Photo/IllutrationThe Asahi Shimbun

The Finance Ministry plans to raise taxes on high-income company employees and give bigger tax breaks to freelancers and others who do work for companies but are not officially on their payrolls.

The Research Commission on the Tax System of the ruling Liberal Democratic Party, at an unofficial executives meeting on Nov. 14, decided to consider the ministry’s proposal.

The commission aims to incorporate the changes in the tax reform plan for fiscal 2018 that is scheduled to be compiled at the end of this year.

The ministry is reviewing the income tax system because more people, such as designers and system engineers, are working as individuals without officially joining companies.

Although they may have more freedom in their work, they receive fewer income tax breaks than company employees.

To narrow the gap, the ministry’s plan focuses largely on the size of deductions permitted on taxable income.

Company employees can currently list the costs of business suits and other items as necessary job-related expenses and deduct the amount from their taxable incomes.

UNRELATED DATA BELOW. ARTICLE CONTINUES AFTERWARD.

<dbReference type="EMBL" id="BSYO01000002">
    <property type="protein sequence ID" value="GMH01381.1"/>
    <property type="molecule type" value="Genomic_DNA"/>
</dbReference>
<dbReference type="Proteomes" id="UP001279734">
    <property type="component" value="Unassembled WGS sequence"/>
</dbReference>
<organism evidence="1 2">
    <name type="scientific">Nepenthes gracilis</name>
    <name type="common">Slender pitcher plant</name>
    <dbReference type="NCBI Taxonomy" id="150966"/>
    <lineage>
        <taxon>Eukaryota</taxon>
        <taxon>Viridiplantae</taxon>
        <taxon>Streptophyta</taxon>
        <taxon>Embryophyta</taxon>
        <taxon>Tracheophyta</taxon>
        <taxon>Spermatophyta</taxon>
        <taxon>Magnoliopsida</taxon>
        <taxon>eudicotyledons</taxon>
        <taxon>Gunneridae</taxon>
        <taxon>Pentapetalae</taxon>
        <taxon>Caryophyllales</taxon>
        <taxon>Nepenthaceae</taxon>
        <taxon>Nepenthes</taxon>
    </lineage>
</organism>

The size of such deductions starts at 650,000 yen (about $5,740) and gradually increases in accordance with the amount of annual income. The upper deduction limit is 2.2 million yen for company employees who earn 10 million yen or more a year.

According to the ministry’s proposal, the deduction amount will be reduced irrespective of income, and the upper limit will be lowered.

Non-company workers are not eligible for deductions under this system, but they, like all taxpayers, can currently claim a basic deduction of 380,000 yen.

The ministry plans to increase the size of the basic deduction, allowing non-company workers to pay less in income taxes.

It is also considering gradually shrinking and eventually abolishing the basic deduction for high-income company employees.

For low-income or middle-income company employees, the reduced deduction amount will reach around the same level as the hike in the basic deduction amount, meaning they will not suffer a tax increase, according to the ministry’s plan.

However, the ministry has not decided who will be considered a high-income company employee.

Of the 49 million company employees in 2016, about 2 million, or 4 percent, earned salaries of more than 10 million yen. Those with annual income topping 8 million yen numbered about 4.3 million, or 9 percent of the total.

The ministry could secure more revenue by lowering the level for what is considered a high income, but that could cause a backlash from a larger number of people.

(This article was written by Junichiro Nagasaki and Keiko Nannichi.)